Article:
The Psychological Principles Contributing to a Government Shutdown
As I write this, the government has been shutdown for four days which represents a clear failure of politicians to come together and put our nation first. Much has been written about the shutdown, but CivilPolitics' niche in the world of political writing is to highlight how psychological principles are at work during both civil and uncivil interactions.
Among the psychological principles at work are:
- A breakdown in relationships amongst individuals from conflicted parties. We are all human beings first and act on our feelings as much as our reason. While Congressman Stutzman's quote that Republicans are "not going to be disrespected" are being criticized, the reality is that mutual respect and collegial feelings amongst negotiating parties are indeed important in reaching agreement. So when Harry Reid calls Boehner a coward, it really does reduce the likelihood of an agreement, as even if it doesn't affect Boehner explicitly, it certainly changes the nature of relationships amongst them and makes it harder to reach mutual understanding. This effect is not limited to the parties involved as research on the extended contact effect illustrates how negativity amongst members of two groups can affect relationships between all members of conflicted groups. In contrast, Bill Clinton and Newt Gingrich had a personal relationship where they talked nightly during the previous shutdown.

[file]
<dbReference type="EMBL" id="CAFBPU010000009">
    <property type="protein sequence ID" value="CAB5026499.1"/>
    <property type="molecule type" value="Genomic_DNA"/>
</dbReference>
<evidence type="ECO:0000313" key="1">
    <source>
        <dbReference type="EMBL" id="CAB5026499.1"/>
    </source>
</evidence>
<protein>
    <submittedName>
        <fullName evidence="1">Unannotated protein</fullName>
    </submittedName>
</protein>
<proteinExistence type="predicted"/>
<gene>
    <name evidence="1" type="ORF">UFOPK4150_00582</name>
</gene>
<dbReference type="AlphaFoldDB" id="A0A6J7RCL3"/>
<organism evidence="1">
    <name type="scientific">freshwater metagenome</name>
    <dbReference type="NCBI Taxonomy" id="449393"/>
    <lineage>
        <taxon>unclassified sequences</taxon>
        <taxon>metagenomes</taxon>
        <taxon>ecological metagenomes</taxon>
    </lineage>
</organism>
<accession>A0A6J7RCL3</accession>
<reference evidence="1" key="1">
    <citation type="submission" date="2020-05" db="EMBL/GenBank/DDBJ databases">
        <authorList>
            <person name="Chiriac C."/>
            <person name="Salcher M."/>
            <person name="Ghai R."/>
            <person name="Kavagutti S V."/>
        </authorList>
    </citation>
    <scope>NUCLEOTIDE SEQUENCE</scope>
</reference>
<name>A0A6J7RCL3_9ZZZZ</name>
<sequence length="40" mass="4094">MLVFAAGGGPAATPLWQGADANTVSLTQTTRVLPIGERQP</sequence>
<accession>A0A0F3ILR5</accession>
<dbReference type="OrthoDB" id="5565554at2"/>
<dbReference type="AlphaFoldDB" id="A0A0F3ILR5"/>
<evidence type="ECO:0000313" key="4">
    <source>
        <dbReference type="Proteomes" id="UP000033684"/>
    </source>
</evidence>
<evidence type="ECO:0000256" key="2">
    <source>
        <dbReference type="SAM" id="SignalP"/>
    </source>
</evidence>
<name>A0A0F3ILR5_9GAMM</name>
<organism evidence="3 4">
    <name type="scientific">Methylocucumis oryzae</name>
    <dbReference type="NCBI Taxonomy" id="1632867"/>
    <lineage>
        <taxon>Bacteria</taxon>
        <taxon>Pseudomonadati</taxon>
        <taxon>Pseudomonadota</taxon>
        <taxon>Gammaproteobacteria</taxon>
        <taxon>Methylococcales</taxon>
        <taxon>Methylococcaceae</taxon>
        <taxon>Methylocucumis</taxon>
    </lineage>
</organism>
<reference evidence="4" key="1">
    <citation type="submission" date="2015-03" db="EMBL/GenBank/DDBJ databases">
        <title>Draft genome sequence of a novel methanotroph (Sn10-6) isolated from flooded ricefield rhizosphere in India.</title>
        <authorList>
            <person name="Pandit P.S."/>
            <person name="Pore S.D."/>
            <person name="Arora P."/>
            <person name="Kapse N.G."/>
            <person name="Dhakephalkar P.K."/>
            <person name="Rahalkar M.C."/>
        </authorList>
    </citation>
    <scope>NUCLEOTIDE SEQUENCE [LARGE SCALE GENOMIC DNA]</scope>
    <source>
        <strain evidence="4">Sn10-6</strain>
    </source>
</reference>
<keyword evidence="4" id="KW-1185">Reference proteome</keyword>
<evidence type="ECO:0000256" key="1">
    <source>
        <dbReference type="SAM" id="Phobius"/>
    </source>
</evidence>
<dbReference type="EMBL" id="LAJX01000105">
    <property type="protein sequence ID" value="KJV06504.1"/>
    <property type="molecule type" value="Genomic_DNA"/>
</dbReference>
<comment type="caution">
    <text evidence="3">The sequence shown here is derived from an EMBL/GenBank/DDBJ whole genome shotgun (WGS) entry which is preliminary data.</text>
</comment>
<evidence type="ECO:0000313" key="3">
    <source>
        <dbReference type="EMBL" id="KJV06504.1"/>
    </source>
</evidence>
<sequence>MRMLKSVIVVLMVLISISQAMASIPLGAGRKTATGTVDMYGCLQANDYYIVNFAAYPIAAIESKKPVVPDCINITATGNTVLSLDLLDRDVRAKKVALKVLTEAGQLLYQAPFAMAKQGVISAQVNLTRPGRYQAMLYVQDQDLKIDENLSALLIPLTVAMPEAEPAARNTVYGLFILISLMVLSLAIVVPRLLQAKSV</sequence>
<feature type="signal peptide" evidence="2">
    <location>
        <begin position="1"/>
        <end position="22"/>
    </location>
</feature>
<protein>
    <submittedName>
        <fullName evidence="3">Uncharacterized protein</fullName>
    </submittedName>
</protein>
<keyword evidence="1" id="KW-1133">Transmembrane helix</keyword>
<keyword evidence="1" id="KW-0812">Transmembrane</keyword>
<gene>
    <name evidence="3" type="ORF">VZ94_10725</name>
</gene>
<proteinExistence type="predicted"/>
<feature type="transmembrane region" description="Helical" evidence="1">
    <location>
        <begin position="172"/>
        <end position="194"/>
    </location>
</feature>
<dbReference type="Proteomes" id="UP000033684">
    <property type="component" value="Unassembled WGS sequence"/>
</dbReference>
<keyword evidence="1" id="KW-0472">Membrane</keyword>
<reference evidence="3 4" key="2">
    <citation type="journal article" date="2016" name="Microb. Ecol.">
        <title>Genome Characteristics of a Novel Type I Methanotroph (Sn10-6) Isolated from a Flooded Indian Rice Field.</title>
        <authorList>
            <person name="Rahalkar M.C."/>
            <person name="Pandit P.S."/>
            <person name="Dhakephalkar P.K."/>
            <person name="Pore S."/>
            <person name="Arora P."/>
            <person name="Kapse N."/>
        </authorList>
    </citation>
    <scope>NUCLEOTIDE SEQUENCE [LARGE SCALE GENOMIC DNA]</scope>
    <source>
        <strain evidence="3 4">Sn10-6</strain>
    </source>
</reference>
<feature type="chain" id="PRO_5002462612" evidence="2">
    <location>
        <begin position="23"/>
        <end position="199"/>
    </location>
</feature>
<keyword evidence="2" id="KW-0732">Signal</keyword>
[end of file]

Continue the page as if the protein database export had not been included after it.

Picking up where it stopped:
- The outsized influence of those with extreme moral conviction. Research on "the dark side of moral conviction" shows how those with ostensibly good intentions can become blind to the negative consequences of their actions, in service of their goals. The more extreme one's moral convictions are, the greater the effect, and many Republicans represent districts that have one-sided moral convictions and therefore have no reason to try to come to a middle ground. Only 17 Republicans come from districts that Obama won (compared to 79 during Clinton's presidency), and partisan redistricting makes it increasingly unlikely that moderates will provide a check on those with more extreme moral convictions.
- A lack of focus on shared goals (e.g. keeping the government functioning) instead of on conflicting goals (e.g. Obamacare). Realistic conflict theory and examining moments in history where partisans come together, shows us that compromise and cooperation is often a result of shared goals. Indeed, moderates are leading the charge toward compromise. Below is a humorous video where Republican moderate Scott Riggell (who comes from one of the few districts that is not so partisan) explicitly notes that even as he opposes the "Unaffordable Care Act", he recognizes that there is a higher goal at stake.
I'm not sure how we can transcend the current crisis, but hopefully reading the current political news from this perspective can inform an understanding of future debates and help us collectively create situations that no longer lead us to these types of self-inflicted crises.
- Ravi Iyer